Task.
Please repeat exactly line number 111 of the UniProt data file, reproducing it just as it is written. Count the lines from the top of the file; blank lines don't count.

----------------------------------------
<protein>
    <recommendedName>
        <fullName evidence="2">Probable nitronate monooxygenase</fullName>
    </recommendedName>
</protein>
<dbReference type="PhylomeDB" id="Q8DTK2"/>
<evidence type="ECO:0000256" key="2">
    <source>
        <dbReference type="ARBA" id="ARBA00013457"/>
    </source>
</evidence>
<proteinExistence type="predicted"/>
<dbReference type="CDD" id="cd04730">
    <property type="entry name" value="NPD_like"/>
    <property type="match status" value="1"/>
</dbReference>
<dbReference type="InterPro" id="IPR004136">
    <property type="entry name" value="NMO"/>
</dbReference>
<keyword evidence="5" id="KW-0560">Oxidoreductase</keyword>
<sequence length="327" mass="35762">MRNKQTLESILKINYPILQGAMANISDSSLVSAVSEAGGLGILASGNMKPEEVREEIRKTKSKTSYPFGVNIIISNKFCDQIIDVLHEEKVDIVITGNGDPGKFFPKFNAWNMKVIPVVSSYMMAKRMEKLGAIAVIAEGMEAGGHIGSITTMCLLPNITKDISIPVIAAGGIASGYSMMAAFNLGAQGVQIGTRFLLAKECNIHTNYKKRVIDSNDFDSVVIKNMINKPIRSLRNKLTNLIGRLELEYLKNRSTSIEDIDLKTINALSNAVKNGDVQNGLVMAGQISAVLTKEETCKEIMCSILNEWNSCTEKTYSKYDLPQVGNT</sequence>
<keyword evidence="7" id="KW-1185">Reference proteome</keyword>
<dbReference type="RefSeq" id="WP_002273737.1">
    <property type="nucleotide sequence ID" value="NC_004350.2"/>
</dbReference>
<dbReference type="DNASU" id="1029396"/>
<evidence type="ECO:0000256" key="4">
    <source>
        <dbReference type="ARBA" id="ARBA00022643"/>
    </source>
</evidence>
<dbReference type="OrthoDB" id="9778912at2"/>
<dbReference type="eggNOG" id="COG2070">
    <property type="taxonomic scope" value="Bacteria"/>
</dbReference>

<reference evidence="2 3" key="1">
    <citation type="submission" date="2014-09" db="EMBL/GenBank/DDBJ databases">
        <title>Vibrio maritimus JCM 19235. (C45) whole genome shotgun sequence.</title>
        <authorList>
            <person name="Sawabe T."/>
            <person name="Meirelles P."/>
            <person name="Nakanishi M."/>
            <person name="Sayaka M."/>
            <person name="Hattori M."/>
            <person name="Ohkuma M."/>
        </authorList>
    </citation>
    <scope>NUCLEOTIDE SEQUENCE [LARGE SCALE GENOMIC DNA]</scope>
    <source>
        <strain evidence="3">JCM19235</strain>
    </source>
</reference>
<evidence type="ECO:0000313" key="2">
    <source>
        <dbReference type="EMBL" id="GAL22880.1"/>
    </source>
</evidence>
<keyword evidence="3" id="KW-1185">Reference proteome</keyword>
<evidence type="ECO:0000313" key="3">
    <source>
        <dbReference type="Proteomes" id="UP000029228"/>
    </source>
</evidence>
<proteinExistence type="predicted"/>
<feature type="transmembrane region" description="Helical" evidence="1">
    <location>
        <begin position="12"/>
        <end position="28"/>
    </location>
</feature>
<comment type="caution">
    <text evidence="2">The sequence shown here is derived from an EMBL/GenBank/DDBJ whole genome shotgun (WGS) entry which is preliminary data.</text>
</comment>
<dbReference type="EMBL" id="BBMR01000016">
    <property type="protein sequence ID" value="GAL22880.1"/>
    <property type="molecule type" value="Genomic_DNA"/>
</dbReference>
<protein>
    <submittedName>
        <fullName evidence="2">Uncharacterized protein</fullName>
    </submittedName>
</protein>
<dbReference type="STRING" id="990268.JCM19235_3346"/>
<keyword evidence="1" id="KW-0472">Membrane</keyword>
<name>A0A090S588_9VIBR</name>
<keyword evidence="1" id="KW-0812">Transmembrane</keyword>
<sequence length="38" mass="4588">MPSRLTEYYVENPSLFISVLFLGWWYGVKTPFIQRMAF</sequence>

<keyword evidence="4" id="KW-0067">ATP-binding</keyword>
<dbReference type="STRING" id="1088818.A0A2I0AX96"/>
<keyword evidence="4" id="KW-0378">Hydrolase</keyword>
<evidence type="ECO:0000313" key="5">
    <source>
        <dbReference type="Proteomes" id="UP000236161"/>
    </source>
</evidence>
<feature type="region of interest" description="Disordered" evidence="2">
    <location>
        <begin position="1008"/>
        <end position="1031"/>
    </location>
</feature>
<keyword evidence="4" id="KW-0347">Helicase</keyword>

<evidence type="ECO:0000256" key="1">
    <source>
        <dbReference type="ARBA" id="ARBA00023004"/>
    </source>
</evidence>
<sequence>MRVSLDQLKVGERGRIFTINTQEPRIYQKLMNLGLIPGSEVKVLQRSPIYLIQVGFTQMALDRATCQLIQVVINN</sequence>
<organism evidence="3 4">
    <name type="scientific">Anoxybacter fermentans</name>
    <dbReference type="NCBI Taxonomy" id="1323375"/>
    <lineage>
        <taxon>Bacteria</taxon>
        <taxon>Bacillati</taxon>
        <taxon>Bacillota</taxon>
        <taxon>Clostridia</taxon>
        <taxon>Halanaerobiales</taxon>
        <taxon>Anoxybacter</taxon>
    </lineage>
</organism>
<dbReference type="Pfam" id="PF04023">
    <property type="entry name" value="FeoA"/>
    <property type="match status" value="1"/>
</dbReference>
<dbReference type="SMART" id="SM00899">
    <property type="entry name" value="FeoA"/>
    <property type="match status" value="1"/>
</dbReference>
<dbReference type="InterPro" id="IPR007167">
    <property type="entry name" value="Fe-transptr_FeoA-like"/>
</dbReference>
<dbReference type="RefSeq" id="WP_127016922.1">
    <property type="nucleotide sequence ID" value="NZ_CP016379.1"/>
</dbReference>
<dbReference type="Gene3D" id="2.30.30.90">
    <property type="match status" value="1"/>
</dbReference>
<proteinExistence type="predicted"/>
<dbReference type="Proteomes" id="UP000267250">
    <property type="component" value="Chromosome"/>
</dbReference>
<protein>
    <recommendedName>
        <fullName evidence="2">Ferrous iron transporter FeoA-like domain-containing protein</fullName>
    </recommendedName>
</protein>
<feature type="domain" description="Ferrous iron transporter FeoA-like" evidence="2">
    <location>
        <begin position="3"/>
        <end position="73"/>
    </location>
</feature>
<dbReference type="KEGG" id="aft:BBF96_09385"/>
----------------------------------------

    <dbReference type="NCBI Taxonomy" id="1323375"/>